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#19 of 40 Bobby Henderson

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Posted December 12 2009 - 09:08 AM

You and Brian are missing the point, or perhaps ignoring the point deliberately.

The appearance of video, as opposed to film, is unmistakable. It has a certain look that calls attention to itself when it is used in mediums outside of broadcast television. People associate the video look with daytime TV soap operas, the 6 o'clock news, talk shows, live TV sports broadcasts, variety shows and sit-coms taped in front of studio audiences. That is the conventional view of where the video look fits. Video has a live, present day, immediate feel to it. It does not have any sort of historical vision of the past vibe to it at all. Film does.

The video look doesn't work well in feature films. And every "digital" movie being released tries through post processing in some way to mimic the film look as much as possible. Some electronically shot movies succeed pretty well in imitating the film look. None of Michael Mann's "digital" movies have accomplished that, although they have had the original wide RGB gamma range crushed down to a muddier level in a vain attempt to do the film look thing. It takes more than shooting in 24p and throwing a stock color curve at the video footage to achieve the film look.

This topic reminds me of one of the bigger laugh out loud anachronisms I saw in a movie. In John Woo's awful WWII Iwo Jima epic Windtalkers he needed footage of battleships firing off shore for a naval shelling sequence. What did he use? Stock NTSC SD color video footage of battleships firing. It looked like footage of battleships from the 1980s firing on Shite positions in the mountains outside Beirut. Blown up to 'scope, you could see the video scan lines unmistakably clear. Really bad choice there.


#20 of 40 Zack Gibbs

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Posted December 12 2009 - 09:41 AM



Quote:
Originally Posted by Bobby Henderson 

You and Brian are missing the point, or perhaps ignoring the point deliberately.

The appearance of video, as opposed to film, is unmistakable. It has a certain look that calls attention to itself when it is used in mediums outside of broadcast television. People associate the video look with daytime TV soap operas, the 6 o'clock news, talk shows, live TV sports broadcasts, variety shows and sit-coms taped in front of studio audiences. That is the conventional view of where the video look fits. Video has a live, present day, immediate feel to it. It does not have any sort of historical vision of the past vibe to it at all. Film does.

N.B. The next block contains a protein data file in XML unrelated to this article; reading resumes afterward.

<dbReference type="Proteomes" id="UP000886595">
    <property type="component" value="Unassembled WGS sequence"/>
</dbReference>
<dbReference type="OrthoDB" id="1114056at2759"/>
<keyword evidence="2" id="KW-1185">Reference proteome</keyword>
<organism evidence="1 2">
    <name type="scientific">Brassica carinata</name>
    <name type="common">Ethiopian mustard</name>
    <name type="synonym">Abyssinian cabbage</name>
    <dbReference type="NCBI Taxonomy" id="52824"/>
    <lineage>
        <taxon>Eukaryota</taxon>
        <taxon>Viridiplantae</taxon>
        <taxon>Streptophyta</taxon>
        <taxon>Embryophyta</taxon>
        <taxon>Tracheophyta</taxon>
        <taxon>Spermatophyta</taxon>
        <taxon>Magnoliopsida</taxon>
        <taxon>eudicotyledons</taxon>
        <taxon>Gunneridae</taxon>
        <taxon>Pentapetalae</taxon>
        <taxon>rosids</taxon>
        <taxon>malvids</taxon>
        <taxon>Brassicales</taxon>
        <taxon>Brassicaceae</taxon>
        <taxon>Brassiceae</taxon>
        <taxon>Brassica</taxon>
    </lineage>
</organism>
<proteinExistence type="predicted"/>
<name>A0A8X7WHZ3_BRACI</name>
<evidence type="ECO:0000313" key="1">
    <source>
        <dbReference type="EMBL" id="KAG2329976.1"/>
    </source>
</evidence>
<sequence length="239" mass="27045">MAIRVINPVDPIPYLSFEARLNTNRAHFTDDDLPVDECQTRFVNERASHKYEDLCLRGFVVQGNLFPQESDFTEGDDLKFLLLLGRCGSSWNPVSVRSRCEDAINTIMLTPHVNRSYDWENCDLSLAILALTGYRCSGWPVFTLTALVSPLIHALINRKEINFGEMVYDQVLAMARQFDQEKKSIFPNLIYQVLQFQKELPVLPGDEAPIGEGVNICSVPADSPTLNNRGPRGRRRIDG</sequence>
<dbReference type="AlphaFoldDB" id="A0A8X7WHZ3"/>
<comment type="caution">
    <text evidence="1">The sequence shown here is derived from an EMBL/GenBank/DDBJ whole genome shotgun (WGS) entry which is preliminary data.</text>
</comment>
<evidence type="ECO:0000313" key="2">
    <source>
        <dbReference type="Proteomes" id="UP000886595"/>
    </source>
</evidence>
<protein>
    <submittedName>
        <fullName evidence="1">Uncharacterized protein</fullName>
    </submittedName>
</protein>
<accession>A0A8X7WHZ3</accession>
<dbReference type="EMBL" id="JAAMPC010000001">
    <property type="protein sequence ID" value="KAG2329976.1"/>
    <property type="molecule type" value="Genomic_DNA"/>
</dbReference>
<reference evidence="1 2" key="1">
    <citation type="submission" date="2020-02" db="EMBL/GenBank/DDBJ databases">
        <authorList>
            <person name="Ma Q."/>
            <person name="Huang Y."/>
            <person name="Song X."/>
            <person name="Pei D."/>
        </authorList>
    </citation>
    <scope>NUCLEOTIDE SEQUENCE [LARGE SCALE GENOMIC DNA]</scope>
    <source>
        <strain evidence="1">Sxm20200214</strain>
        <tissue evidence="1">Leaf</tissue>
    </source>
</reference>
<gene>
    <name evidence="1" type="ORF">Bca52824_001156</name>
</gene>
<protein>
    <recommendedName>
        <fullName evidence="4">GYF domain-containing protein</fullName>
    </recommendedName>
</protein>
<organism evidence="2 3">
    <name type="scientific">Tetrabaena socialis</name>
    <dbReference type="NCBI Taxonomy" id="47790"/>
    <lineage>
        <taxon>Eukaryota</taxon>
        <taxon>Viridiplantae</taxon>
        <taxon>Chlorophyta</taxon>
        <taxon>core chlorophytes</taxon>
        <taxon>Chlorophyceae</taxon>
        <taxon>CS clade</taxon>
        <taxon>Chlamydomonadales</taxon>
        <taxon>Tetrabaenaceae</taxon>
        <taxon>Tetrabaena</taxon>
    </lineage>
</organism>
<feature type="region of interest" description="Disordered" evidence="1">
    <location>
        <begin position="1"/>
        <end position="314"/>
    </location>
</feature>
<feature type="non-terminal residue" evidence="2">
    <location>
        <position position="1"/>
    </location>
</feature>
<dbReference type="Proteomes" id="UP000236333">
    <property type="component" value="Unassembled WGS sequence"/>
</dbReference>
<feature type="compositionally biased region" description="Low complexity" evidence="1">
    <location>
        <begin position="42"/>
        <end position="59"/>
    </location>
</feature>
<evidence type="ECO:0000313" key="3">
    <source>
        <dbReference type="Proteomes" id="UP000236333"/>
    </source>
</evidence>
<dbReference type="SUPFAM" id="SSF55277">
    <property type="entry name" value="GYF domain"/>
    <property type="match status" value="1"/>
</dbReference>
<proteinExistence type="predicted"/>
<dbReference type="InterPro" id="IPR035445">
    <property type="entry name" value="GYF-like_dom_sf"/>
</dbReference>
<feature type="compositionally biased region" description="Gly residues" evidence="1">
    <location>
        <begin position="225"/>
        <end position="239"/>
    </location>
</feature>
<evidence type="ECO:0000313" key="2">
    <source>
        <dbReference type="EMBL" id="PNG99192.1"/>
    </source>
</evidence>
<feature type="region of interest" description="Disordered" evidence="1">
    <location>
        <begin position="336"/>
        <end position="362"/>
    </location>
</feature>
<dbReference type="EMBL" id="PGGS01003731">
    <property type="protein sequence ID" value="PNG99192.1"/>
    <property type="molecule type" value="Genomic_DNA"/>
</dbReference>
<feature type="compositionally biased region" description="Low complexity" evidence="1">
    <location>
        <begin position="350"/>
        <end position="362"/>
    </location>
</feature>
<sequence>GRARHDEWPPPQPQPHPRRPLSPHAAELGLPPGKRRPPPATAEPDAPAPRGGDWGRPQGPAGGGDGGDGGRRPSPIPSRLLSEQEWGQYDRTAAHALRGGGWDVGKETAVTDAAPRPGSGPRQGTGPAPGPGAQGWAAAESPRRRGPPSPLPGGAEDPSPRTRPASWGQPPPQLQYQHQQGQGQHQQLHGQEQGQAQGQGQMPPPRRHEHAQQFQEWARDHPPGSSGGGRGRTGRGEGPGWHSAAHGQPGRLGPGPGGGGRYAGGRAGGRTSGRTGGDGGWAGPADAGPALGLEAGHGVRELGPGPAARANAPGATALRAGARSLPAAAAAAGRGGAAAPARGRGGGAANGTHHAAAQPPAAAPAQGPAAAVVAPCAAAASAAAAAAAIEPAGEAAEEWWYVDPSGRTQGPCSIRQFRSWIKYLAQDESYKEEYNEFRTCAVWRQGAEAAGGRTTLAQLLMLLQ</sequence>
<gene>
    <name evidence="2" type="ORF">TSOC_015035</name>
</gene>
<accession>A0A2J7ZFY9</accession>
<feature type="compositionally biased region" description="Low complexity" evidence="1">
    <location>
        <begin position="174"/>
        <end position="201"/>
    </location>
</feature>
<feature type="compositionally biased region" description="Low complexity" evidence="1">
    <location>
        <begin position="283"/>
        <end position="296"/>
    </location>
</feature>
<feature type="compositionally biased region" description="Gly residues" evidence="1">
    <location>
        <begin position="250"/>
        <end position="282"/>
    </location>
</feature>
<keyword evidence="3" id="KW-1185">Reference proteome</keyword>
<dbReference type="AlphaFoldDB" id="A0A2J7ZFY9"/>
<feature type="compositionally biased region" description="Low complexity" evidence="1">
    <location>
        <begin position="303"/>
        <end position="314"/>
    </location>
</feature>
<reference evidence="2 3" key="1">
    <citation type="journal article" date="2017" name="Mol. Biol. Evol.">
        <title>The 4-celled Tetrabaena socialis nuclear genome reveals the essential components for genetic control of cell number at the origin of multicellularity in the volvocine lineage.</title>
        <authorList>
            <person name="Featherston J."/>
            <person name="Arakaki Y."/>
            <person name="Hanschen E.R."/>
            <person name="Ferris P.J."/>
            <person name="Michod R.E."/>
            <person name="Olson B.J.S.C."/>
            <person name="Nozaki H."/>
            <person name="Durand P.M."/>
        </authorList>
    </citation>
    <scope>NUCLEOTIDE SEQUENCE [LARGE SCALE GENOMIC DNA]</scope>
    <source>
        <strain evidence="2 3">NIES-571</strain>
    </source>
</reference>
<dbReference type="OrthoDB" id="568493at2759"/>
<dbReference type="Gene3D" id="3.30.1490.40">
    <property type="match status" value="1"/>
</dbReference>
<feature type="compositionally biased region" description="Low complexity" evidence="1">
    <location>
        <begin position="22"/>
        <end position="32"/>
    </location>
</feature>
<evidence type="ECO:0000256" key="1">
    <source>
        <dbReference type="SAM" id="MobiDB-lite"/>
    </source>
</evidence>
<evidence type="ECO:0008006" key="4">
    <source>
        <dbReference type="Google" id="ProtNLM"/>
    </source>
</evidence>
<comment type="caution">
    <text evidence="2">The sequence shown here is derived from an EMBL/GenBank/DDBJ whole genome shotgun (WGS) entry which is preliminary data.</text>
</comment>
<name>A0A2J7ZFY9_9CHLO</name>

The video look doesn't work well in feature films. And every "digital" movie being released tries through post processing in some way to mimic the film look as much as possible. Some electronically shot movies succeed pretty well in imitating the film look. None of Michael Mann's "digital" movies have accomplished that, although they have had the original wide RGB gamma range crushed down to a muddier level in a vain attempt to do the film look thing. It takes more than shooting in 24p and throwing a stock color curve at the video footage to achieve the film look.

This topic reminds me of one of the bigger laugh out loud anachronisms I saw in a movie. In John Woo's awful WWII Iwo Jima epic Windtalkers he needed footage of battleships firing off shore for a naval shelling sequence. What did he use? Stock NTSC SD color video footage of battleships firing. It looked like footage of battleships from the 1980s firing on Shite positions in the mountains outside Beirut. Blown up to 'scope, you could see the video scan lines unmistakably clear. Really bad choice there.
Mann has never tired to make his video look like film. If anything he has done the opposite.

The conventions you associate video with have nothing to do with his choices to use it, as he does not make those same associations. Nor will anyone else as video steadily continues to take over the industry. It's an antiquated viewpoint to be avoided.